In this world there will always be evil present. We cannot forget what the Goddesses have done for us, even if it seems as if they have forgotten us. It is up to man to remain strong and continue walking the paths we have chosen so that when we meet the Goddess' once more we can tell them with pride we cared for this gift they blessed us with.
It was the duty of the Sheikah to maintain the ancient order. While many have forsook that ancient rite: Rais had come from a proud and noble family that remained by the Royal Family's side even in their darkest hour. His grip tightened around the leather reign, the sound stretching as his eyes snapped open, revealing the sharp, red gaze that focused upon the distant figure of Ploy. He had heard the distant tread of another horse. Even in his most distant moments Rais was on guard and always ready for a fight, though he did not show it. His namesake, the Kingslayer, rode on his back. The great spear had brought down a mighty Dodongo and where it could pierce the flesh of a lizard king quite easily, so would it like quarter a man in a thought.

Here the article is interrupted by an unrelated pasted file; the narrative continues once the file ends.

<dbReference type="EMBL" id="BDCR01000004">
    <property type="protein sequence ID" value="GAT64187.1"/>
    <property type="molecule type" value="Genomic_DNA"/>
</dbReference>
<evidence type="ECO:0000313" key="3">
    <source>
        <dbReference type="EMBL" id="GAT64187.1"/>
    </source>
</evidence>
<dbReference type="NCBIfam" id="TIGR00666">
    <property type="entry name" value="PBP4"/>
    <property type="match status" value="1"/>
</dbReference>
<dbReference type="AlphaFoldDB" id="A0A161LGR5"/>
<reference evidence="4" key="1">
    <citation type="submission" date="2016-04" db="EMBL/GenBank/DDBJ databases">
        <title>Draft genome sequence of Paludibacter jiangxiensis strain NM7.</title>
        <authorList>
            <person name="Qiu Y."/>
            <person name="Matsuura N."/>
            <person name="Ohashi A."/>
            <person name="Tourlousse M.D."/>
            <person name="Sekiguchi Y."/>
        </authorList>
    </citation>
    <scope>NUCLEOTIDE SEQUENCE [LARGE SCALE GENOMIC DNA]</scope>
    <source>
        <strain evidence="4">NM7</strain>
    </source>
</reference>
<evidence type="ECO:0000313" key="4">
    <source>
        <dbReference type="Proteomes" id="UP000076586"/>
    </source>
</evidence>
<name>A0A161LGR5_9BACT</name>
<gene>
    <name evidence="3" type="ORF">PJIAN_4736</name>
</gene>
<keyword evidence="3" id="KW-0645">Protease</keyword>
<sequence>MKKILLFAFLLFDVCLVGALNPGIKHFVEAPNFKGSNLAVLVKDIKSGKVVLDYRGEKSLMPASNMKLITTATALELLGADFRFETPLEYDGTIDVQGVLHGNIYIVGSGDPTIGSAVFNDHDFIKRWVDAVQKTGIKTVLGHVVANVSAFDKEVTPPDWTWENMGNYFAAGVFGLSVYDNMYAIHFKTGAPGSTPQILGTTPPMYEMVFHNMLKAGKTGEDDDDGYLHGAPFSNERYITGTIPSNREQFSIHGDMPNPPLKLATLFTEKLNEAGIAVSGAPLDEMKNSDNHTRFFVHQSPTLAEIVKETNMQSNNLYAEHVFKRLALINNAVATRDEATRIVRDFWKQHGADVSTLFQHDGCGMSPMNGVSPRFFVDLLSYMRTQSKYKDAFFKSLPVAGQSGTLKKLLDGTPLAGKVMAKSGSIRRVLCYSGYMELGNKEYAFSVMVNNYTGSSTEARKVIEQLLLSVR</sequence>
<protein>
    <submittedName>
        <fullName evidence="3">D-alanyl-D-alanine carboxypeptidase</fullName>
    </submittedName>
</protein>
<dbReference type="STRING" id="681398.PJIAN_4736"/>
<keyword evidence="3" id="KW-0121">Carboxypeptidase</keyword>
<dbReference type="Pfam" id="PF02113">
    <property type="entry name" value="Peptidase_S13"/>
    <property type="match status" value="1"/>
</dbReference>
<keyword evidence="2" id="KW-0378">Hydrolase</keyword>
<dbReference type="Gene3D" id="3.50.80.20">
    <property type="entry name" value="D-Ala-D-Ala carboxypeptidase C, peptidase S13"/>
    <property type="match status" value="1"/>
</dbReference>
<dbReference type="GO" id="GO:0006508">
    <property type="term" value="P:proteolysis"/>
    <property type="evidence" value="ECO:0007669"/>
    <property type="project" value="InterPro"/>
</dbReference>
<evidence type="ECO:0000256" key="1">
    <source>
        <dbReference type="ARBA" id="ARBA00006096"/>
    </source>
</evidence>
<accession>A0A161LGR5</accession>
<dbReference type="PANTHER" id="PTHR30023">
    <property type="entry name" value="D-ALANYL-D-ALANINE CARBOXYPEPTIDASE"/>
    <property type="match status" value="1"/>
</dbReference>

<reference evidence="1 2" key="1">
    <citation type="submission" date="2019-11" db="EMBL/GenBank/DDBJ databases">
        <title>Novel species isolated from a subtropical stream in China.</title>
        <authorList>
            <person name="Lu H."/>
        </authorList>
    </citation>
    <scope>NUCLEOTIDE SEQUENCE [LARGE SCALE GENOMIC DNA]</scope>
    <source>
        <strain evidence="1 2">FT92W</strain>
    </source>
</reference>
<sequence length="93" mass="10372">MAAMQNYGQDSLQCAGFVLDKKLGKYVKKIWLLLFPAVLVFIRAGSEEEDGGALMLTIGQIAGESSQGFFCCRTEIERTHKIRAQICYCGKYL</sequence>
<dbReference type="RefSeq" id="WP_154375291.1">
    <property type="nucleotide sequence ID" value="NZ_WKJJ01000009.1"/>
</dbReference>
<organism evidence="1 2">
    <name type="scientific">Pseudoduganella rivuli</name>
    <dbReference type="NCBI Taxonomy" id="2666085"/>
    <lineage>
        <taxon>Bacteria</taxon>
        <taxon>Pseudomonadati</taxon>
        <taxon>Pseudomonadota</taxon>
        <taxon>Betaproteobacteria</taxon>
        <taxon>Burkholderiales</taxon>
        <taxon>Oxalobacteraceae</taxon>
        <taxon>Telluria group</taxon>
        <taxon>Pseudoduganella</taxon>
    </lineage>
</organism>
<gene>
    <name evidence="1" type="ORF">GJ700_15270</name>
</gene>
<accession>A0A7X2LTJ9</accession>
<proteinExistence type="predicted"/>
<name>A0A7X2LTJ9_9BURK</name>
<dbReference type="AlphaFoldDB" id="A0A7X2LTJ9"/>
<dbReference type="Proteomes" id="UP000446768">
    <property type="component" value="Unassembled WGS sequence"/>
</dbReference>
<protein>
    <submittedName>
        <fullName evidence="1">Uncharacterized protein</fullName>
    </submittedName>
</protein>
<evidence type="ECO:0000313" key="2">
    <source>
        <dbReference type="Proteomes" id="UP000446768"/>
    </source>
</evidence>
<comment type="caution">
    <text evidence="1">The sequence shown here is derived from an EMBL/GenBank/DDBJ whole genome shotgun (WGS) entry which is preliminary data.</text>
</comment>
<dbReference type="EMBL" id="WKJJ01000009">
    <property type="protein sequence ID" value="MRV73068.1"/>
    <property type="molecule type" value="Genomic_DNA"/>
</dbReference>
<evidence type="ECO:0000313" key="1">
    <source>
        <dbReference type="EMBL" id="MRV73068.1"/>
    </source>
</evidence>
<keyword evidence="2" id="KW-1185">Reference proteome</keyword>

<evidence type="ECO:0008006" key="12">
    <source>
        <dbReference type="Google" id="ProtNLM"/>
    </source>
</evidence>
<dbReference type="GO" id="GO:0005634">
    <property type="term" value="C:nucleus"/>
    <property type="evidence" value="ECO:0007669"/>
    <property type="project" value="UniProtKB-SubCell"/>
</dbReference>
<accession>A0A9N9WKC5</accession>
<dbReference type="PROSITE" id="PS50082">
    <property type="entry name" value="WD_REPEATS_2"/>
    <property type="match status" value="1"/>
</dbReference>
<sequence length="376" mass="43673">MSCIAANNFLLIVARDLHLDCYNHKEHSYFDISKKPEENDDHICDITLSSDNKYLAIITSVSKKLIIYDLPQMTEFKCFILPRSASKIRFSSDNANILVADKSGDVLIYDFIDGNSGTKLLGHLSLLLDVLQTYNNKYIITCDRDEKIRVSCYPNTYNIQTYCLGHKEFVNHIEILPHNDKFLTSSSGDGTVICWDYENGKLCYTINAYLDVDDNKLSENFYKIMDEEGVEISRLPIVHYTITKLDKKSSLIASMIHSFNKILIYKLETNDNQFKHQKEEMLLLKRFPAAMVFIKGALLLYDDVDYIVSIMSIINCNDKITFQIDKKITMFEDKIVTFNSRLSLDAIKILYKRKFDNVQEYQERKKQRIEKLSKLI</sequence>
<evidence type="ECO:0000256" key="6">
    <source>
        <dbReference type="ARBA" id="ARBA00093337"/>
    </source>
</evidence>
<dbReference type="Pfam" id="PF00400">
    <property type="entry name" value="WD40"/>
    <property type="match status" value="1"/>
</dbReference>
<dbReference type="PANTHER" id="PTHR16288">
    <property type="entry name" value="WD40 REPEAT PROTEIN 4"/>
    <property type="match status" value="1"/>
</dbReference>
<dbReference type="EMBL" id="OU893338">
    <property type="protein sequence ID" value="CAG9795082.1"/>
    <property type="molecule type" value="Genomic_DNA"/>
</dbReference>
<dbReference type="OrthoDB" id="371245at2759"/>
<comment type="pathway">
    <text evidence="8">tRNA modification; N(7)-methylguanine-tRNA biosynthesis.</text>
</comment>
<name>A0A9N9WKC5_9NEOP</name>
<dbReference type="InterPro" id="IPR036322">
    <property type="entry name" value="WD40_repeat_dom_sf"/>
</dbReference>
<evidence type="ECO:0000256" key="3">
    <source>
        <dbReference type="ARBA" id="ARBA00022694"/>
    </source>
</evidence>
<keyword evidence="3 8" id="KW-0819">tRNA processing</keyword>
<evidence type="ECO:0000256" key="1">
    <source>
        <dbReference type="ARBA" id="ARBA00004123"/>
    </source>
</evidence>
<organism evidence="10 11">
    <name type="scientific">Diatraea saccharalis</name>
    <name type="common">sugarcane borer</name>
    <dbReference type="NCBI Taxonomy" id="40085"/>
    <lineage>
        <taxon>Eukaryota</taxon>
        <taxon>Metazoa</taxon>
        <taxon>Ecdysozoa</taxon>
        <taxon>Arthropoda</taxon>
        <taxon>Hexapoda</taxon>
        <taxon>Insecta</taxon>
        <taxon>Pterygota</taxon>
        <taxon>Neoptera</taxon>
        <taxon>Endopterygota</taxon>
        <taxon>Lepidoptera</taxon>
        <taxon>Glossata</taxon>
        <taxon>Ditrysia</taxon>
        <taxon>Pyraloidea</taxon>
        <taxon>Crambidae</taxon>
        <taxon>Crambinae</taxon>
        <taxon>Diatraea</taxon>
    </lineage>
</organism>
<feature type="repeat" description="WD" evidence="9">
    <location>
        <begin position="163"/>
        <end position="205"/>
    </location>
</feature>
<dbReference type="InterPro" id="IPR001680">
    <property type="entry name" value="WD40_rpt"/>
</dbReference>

Keen ears would catch the man's whisper on the wind. Tapping his heels against the sides of his horse and shifting his weight in a fine, trained motion: Rais would urge the horse to pick up his pace from a dainty trot to a honed canter. His movement hardly seemed urgent, but the way he shifted with his steed showed the man in a fantastical visage. It was as if he were the centaur of legend. If not for the clearly displayed head of the equine, whose blonde mane was braided and head halter decorated with ancient Sheikah regalia of carved bones and whittled bits of wood totems: one could have easily assumed Rais a mythical beast. But his approach would not like dispel this sensation as hus haunting gaze broiled like blood: the claret stare was leveled by narrowed eyelids and shaped by his striking brow that held solid, sans a twitch of curiosity.